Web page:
It’s been a while.
I’ve thought about writing this a few times in the recent months, but I never really knew what to say. How to say it. Maybe I still don’t.
Have you ever fallen apart? My doctor described it as hearing your car make a strange sound, and turning up the music so you don’t hear it any more. You can set that 90’s bass as heavy as you like, and you can crank the volume as high as it will go, but eventually, whether you like it or not, the wheels will fall off and you… well, you’ll crash.
Let’s say, for the joy of metaphor, that I’ve been turning the music up for a long, long, long time. Decades. I have very few super powers; one of them is hyper-mobile elbow joints, another is putting things that I’d rather not deal with into a box and slamming the lid shut. I’m not just good at it, I’m great at it. Someone says something hurtful? Box. Aching joints? Box. Feeling isolated? Box. Box, box, boxity box.
At some point last year, I ran out of boxes. The iron fist of my will was no longer enough to keep them shut. The music couldn’t go any louder.
The wheels fell off.
It wasn’t even particularly spectacular; not like you’d expect a wheelectomy should be. There was no roar, no fireball, no flying of debris. It was a pathetic, wibbly-wobbly, near-silent kind of thing. I’d like to call it a flop, or a slump, but it wasn’t even impressive enough for that.
There are particulars, of course. Details, reasons, and the like – but unless you’ve got a jug of cocktails and a few thousand years, you’ll be grateful that I’m not about to unpack all of that here. Assuming, that is, that I even knew where to start.
What is relevant is that I was no longer able to do the thing around which my innermost self revolves: write. The creative well which has overflowed for the entirety of my conscious memory was suddenly dry, and with no way to eke moisture from stone, I was left adrift in a way I have never been before. It wasn’t that I didn’t want to write; I couldn’t. That furious, wild voice inside of me, the only thing that has ever truly been mine, was silent – and I didn’t know if it was ever coming back.
This, it seems, was my penance. The price I had to pay for ignoring the many sounds my metaphorical car had been making for so many years.
Does it sound dramatic? I suppose it might, to some, but to me it was a very real and very visceral loss – and along with the many other contributing factors, I shut down.
It wasn’t a choice. I didn’t wake up one morning and actively decide to just… not. It simply happened, between one moment and the next, when the house of cards upon which I balanced dissolved and I was left gawping like a waterless fish.
So. Here we are, some months later, with an enormous amount of spent tissues the only thing I have to show for my time. I wish it was books – but alas, unless we are concocting the Universal Almanac of Snot and Despair, it is not.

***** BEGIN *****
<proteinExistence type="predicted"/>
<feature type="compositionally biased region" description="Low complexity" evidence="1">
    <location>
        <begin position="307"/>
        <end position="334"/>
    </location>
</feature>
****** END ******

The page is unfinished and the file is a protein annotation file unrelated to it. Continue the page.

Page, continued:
I am not one for a pity party.
I am not the kind to give up, even when I have given everything I have left to give.
I am not one to quit, to surrender, to allow myself to languish forever, a fragile glass unicorn smashed upon the cliffs of eternity.
My grandmother taught me to be practical. Where others would mourn losses and share pain with me, she would say, ‘and now what will you do?’
The first thing I did was start the long, painful journey to accepting myself as I am; chronic conditions, sparkly brain, lonely heart, spoons… the lot. (If you are unfamiliar with spoon theory, google it. You’re welcome.) It’s still a work in progress, and for all the days I win, I also lose, but I am still doing it. Who is Samantha Marshall? I don’t know, but I’m sure as all the hells doing my damndest to find out.
The next thing I did, and am still doing, is forgive myself. For not being the same as everyone else, for not being who I thought I should have been, for not doing the dishes, for not trying hard enough, for forgetting to defrost the meat for dinner, for not earning a solid and reliable income, for not baking a cake this week, for not being fit and healthy, for not resting, for feeling guilty about resting, for not doing all the authorly things other authors are doing, for hating myself, for loving others too much that I cannot say no, for trying to love myself enough that I can say no, for actually saying no, for not working so I can spend the day playing video games with my kids, for working instead of spending time with my kids, for not being a better wife, for burning the dinner, for wanting more than I may be capable of, for not being able to ignore the physical demands and make it happen anyway, for being too little, for being too much, for saying sorry whilst simultaneously being unable to fix the issue, for not saying sorry enough, for being someone who has given so much of herself over her life that she never really learnt to be herself. For everything, I forgave myself, and continue to do so every day. Everything.
Grudgingly, I have also taken my doctor’s advice and am trying to view the requirements of my body/self not as shackles to hold me down, but as an understanding of my own limitations so that I can be the best possible version of myself at all times. Sometimes, this means ticking every item off my to-do list and kicking the day in the arse. Other times, this means horrid migraines, complete exhaustion, burnt dinner and an oodie. The key is accepting it (no matter how unimpressed I am) and refusing to see it as a flaw.